Federal officials appear deaf to residents’ complaints about airplane noise in the Mount Vernon area.
On Monday, Sept. 10, Mike Rioux, the Mount Vernon representative to the Metro Washington Airports Authority Reagan National Airport Community Working Group, once again briefed the community on the status of efforts to address the airplane noise situation. His last presentation to the community was in May of this year. So far progress made in understanding and conveying the reasons behind the concentration of noise over the Mount Vernon District and parts of other areas has not translated into action by the FAA or individual airlines.
Notably, action by federal representatives has been largely absent. According to Rioux, letters by him and others to federal elected officials have not been acknowledged much less responded to. Requests for help to remedy what is now a quality of life impact for many residents have been unanswered. The exception is U.S. Don Beyer (D-8), and state Del. Paul Krizek, state Sen. Adam Ebbin and Mount Vernon District Supervisor Dan Storck. Frequency of Reagan National flights are estimated to be between 4,000-5,000 daily, depending on who you ask.
The Federal Aviation Administration (FAA) influences flight patterns and the implementation of new NextGen technology has concentrated flight paths. In contrast the previous radar-based technology spread the flight patterns out over a wide area. The new technology that was implemented in a 2012 law, the FAA Modernization and Reform Act, mandating NextGen procedures, was not discussed with residents, according to local residents in Mount Vernon.
In addition, air traffic at Reagan National has increased because of convenience to travelers and the policy of “slot control” which makes it more cost effective for airlines to fly into Reagan National Airport.
Complaints from northern Virginia residents most directly affected by extreme noise have thus far had minimal impact beyond the creation of a working group and creation of the South Flow outreach organization. This has gone on now since 2015 when the new technology began to be used. Increased airline traffic at Reagan and NextGen technology, touted for its safety features, has created the noise problem, and it is getting worse.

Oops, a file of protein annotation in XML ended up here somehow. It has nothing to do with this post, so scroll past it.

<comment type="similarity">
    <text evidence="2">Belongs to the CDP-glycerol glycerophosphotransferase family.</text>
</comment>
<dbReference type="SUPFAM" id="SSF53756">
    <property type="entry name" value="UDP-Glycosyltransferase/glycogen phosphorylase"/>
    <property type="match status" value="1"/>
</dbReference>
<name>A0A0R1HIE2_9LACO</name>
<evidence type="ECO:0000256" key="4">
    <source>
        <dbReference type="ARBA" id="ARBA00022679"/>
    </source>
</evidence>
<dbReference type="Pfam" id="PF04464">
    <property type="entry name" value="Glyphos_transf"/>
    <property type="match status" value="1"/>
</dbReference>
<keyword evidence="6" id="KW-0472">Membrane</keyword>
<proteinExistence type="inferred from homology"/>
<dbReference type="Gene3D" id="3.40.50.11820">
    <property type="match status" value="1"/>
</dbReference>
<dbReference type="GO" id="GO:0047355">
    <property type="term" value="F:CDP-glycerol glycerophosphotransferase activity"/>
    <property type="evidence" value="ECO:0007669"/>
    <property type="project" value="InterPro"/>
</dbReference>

Action has been taken by Rioux and his local allies to advance the effort. Local citizen advocates Bob Myer and Judith Lean worked to successfully file a Freedom of Information Act (FOIA) request for NextGen flight data that has now armed South Flow Alliance (SFA) participants with information from the FAA’s own data. This in turn has encouraged Rioux and SFA to make a series of recommendations to change flight patterns to more closely follow flights that track over the Potomac river at increased flight elevations in addition to other recommendations.
Despite the evidence of adverse consequences of continuing on the present low level flight paths and frequencies, Rioux believes that federal representatives and the FAA don’t appear to take the problem serious enough to make the changes in a timely way.
Maryland, affected by noise in the Baltimore and Accokeek, and Prince George's county areas have filed a noise-related lawsuit against the FAA which for now has resulted in slowing or even freezing action by the FAA on the Maryland side until the lawsuit has been settled.
Rioux believes that Northern Virginia’s noise issues can be more effectively settled without a lawsuit. He also believes that, with the active support of federal representatives and an all-out mobilization effort by affected residents, changes can be realized in the near future.